3. Using email2SMS feature is nice, but can bring some troubles. For example, if thieves cut off the power, internet connection will probably be lost because most people don’t use UPS or battery backup for their router. So the option with SIM9000 will be more robust because you can power the board from the alarm’s power which probably has some kind of battery backup. Those GSM modules are currently about $20. Bonus is that with a little bit of programming you can add voice feature. When you receive SMS from the alarm system you can “call your home” and listen what is happening inside your house.

  4. I would have used an optocoupler to keep the alarm system isolated from the arduino. Also would have used Lua with NodeMCU interpreter on the ESP-01…. it’s much easier and cheaper. No Arduino.

    1. For real simplicity, I think that the 12 volt alarm output could probably power the ESP8266 through a regulator. That way there is nothing to isolate.

      The ESP8266 doesn’t have to be powered until needed, so it is safer than relying on a GPIO input still being polled by the arduino a year from now. And the code itself is only an http get or smtp send that happens unconditionally on power up.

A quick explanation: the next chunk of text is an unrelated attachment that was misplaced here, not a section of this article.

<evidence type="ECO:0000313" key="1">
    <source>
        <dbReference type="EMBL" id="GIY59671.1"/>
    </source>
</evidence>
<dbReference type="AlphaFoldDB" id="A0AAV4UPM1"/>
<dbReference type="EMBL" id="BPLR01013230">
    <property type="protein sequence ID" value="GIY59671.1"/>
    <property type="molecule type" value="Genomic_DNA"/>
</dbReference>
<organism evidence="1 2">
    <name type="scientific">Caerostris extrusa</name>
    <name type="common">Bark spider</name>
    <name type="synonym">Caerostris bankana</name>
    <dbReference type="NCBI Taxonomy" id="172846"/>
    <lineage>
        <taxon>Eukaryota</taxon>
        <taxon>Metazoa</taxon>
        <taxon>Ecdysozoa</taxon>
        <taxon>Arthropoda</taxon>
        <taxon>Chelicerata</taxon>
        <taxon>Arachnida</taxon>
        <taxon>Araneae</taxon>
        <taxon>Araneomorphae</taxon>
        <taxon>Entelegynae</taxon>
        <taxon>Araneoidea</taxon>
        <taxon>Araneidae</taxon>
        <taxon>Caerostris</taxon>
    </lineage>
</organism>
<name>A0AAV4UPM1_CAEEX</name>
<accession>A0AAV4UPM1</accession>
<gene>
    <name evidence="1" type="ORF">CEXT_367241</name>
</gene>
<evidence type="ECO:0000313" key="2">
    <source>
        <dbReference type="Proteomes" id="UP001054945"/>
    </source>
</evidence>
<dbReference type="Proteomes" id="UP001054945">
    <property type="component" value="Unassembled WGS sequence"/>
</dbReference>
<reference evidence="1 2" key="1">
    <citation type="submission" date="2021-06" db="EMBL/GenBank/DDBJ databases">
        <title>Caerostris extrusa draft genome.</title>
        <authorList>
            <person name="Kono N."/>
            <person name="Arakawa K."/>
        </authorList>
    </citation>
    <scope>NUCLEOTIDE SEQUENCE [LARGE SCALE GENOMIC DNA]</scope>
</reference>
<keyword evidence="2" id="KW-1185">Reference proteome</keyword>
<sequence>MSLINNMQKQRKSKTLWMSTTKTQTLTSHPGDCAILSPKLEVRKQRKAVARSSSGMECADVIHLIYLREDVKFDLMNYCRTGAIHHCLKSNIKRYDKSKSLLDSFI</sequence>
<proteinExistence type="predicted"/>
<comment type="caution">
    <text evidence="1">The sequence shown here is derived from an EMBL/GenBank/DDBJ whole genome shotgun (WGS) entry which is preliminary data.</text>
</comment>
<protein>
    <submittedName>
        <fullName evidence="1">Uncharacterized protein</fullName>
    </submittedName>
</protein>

I have created a Quick Start web page to introduce ESP8266 and Lua to those who are finding the mass of information a bit daunting and want to give it a go in an hour or two:

      1. That’s brilliant! I’ve been struggling with the WiFi becoming non-responsive on my NodeMCU v3 after a couple of hours. I’ve been working on interfacing this to my Bosch alarm panel by tieing into the 12v siren contacts thinking about an optio isolator (which would have solved the problem of having to pull down GPIO2 with 12v). I can eliminate all this with your suggestion. All I’d need to do is power the ESP8622 through an LM7803 and doctor the code to pull out all references to gpio and just run the IFTTT script. I’m using Noel Portugal’s 1st IFTT Easy Button project. I like the hard coded SSID and key which seems to work reliably.

        This gets me around some inherent flakiness in the device. I’m very new at this, only having gotten my NodeMCU v3 flashed yesterday and with minimal Arduino and RPI experience but I think I can probably work my way through the code changes.

        Some day these things will become polished and consistent. Till then we do what we can.

        Thanks! Paul